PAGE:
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More conceptual problems about pressure, please help

  1. Apr 12, 2009 #1
    Please tell me if I am understanding this correctly, or please point out where im going wrong....

    imagine you have an open ended u-shaped tube filled with water. The pressure on left side of the U is the same as pressure at right side, because they are both open to atmospheric pressure pushing down on the water surface, right?

    OK, so then you put a rubber stopped on the right side (the bottem of the stopped is in contact with water, so theres no "air pocket)

    Am I correct in saying that the pressure on the left is greater than the pressure on the right, because the left has atm pressure pushing on surface, yet the right side is not open to atm, so it doensnt have atm pressure?
    so pressure on left (zero depth) is 101325Pa, and pressure on right (zero depth) is approx zero. --a vacuum. Is that correct?

    if that is correct then (here is what confuse me..):

    ... is there a force that pushes up against the stopper? If so, then there must be force from the stopper onto the water surface (3rd law force pair), and if that is true then there actually IS pressure on the stoppered end, exactly equal (because the U-shaped tube isnt accelerating obviously) to the atm pressure that pushes down on the left side (the open ended side).

    Please help clarify and thanks alot for any help
     
  2. jcsd
  3. Apr 12, 2009 #2

    S_Happens

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    No, that is not correct. If you imagine various situations to put your example in, then I believe the ideas will be more clear. What will happen in your situation if you were to pull a vacuum on the unstoppered side (by isolating it as well with a vapor space and removing some vapor or decreasing the whole atmosphere, who cares), what would happen if you stoppered both sides without any vapor space (did you just create a vacuum tube), etc..

    Other Hints- if you stoppered one side with a certain vapor space, would you use the height of that isolated side from liquid level to bottom of stopper to determine pressure at zero depth? Also, do you believe that a simple stopper in a u-shaped tube will cause a single side to become an isolated system (meaning it does not interact with the other side and therefore the atmosphere).
     
  4. Apr 12, 2009 #3
    That isn't obvious. Have you looked up how barometers work?
     
  5. Apr 12, 2009 #4

    S_Happens

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    I believe his misunderstanding stems from his deviation from a typical manometer setup (and ignoring the inital conditions when the stopper is installed), which would have one sealed end with a vapor space. I wouldn't really fault calling the pressures equal even in a typical barometer. Sure they would be inequivalent as actual local atmospheric pressure is changing, but the difference in pressure then manifests itself as a change in height (or needle movement) as the pressures near/reach equilibrium.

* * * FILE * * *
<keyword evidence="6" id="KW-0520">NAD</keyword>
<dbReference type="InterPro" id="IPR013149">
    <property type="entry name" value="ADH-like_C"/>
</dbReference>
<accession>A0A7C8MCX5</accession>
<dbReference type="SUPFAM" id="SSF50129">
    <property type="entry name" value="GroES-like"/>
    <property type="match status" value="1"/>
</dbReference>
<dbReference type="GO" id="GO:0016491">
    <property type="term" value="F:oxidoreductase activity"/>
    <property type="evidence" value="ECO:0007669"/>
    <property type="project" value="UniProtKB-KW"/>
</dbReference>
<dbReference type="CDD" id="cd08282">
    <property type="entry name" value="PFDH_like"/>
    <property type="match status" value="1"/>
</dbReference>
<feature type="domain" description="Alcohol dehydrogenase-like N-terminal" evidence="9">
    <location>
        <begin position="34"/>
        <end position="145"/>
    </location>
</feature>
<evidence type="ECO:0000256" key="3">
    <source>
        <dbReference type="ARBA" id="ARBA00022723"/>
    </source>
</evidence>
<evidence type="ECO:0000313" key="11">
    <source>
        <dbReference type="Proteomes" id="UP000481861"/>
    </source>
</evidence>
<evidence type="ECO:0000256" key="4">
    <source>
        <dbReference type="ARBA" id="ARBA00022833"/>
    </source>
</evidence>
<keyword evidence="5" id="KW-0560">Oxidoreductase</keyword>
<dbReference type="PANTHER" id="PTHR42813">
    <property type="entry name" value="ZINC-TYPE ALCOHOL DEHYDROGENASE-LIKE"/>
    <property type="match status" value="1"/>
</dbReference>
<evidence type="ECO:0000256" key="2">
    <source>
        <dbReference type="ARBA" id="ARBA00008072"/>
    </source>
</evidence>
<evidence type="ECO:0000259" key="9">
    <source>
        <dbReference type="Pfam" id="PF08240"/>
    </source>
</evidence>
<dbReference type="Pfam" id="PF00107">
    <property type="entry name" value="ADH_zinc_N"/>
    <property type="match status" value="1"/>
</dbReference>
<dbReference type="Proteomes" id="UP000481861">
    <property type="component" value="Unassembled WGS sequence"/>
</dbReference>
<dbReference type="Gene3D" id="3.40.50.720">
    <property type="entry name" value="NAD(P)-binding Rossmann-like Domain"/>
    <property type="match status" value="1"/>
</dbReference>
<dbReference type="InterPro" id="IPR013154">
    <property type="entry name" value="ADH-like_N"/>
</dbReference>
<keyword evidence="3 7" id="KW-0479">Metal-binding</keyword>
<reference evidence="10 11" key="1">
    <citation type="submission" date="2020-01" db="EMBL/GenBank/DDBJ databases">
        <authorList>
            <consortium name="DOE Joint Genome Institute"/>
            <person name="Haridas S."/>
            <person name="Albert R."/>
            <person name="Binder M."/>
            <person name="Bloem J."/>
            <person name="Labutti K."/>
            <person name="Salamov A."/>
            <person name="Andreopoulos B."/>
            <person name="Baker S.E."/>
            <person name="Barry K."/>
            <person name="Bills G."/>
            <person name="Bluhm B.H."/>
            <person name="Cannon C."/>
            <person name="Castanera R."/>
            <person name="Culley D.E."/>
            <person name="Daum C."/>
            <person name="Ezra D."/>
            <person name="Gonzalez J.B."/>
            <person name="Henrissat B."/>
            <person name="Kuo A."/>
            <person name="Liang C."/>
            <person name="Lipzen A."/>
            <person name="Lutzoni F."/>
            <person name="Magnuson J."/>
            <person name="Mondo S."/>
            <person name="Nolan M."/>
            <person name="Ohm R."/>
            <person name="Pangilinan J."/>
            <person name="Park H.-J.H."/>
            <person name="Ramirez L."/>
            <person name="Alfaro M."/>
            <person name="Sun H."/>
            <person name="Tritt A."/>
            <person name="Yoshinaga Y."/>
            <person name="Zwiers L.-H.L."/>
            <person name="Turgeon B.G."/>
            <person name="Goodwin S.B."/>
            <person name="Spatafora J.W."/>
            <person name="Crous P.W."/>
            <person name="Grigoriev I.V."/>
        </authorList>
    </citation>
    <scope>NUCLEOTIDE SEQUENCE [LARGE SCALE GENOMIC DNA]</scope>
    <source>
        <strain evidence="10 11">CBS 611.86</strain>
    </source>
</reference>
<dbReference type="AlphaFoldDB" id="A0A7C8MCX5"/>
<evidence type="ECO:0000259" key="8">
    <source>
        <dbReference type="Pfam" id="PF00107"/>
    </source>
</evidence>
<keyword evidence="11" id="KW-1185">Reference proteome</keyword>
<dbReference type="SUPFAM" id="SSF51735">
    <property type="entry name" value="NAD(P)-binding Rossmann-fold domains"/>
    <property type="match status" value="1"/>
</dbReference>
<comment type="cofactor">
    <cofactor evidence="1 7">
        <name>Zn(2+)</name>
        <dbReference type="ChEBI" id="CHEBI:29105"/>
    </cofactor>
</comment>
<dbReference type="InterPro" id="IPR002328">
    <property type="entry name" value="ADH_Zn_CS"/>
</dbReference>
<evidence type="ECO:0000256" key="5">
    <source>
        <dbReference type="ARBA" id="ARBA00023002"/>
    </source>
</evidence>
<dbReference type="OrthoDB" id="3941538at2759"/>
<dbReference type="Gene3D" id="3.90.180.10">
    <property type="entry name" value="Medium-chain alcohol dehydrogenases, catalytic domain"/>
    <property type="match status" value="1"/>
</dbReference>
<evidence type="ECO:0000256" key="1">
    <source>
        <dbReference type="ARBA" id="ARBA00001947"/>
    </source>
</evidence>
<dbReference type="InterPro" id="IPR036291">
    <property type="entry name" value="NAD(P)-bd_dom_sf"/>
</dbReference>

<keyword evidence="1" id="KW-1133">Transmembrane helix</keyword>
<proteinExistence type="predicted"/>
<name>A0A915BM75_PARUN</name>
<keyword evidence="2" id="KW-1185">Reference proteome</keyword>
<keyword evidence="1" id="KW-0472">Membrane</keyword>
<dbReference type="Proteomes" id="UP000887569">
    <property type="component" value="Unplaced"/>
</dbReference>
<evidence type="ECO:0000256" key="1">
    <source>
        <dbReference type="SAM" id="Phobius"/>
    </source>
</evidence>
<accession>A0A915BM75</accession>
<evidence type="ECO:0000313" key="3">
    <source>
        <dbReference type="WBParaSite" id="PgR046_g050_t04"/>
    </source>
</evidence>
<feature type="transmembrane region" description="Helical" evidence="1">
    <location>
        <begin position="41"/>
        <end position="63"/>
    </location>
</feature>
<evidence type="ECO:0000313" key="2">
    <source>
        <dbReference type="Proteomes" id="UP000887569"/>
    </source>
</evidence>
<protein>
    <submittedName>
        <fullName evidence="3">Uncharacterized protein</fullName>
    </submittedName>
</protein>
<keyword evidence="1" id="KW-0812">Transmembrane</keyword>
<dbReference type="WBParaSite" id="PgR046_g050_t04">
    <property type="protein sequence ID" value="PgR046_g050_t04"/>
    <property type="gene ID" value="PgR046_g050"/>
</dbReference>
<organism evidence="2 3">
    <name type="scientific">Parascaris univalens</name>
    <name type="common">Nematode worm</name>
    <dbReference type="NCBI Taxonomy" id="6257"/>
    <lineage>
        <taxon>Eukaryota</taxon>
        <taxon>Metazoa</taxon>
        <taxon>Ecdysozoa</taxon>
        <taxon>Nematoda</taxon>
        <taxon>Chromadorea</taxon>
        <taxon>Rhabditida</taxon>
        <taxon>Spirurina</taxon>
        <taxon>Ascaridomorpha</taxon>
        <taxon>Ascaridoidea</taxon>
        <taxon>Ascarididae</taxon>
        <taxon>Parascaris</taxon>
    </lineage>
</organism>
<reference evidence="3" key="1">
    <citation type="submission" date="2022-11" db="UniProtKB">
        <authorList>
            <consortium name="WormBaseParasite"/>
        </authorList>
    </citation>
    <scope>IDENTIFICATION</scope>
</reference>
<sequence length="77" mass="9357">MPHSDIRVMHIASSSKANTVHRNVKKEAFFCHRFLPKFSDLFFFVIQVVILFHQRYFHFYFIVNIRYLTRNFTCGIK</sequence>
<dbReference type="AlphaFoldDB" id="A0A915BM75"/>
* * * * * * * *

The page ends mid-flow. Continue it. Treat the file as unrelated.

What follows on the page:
6. Apr 12, 2009 #5
    no its never isolated because its a U-shaped tube. So are you saying that the atm pressure is transmitted up the other side of tube?
    thanks
     
  7. Apr 12, 2009 #6
    OK is this correct then, (using my same example)
    the pressure on right (stoppered end) is same as pressure on left (open end) because the atm pressure from left side is transmitted equally throughout the liquid (pascals law), so there is upward force on right side of 101325Pa. But this force is countered by the force from the stopper (3rd law pair). So because the system is in equilibrium, the left side pressure is still equal to the right side pressure.
    Is this correct?
     
  8. Apr 12, 2009 #7
    It sounds like you're misinterpreting Pascal's law, which does not say that the pressure is equal at all heights inside the fluid (rather than at equal heights... you understand how instead of Pa we could measure pressure in mmHg, or centimetres of water?).. at which heights are you proposing to measure the pressure?
     
    Last edited: Apr 12, 2009
  9. Apr 12, 2009 #8
    Pascal's Principle: "A pressure change applied to a confined fluid is transmitted undimished to every point in the fluid and the walls of the container"

    there is a downward force on the surface of the water from the atmosphere.
    Therefore this change is transmitted everywhere undimished in the fluid.
    Is that correct?
     
  10. Apr 12, 2009 #9
    What change?

    Anyway, say your U-tube is 35m high and completely filled (and sealed) with water on the right side but the (open) left side is only filled for the first 25 metres. On the right side, from 25 to 35 metres is just air (1 atm), but as you descend the pressure increases with the weight of the water above (reaching 3.5 atm at the bottom right). On the left the pressure decreases as you go up: from 3.5atm at the bottom, 1atm 25m up (equal with the fluid level on the right), to approximately zero pressure at the very top (and if you were to extend that side to 40m then you'd have approximately 5m of vacuum/steam at the top.. in fact, you could use fluctuations in this length to measure the weather, as you ought to know by now). The unbalanced pressure on the cork causes no acceleration because is is jammed into the tube (and of course there is oppositely unbalanced external atmospheric pressure on the bottom of the U. There is also unbalanced internal pressure on the bottom of the U, and this is why the tube won't hold itself up).
     
    Last edited: Apr 12, 2009
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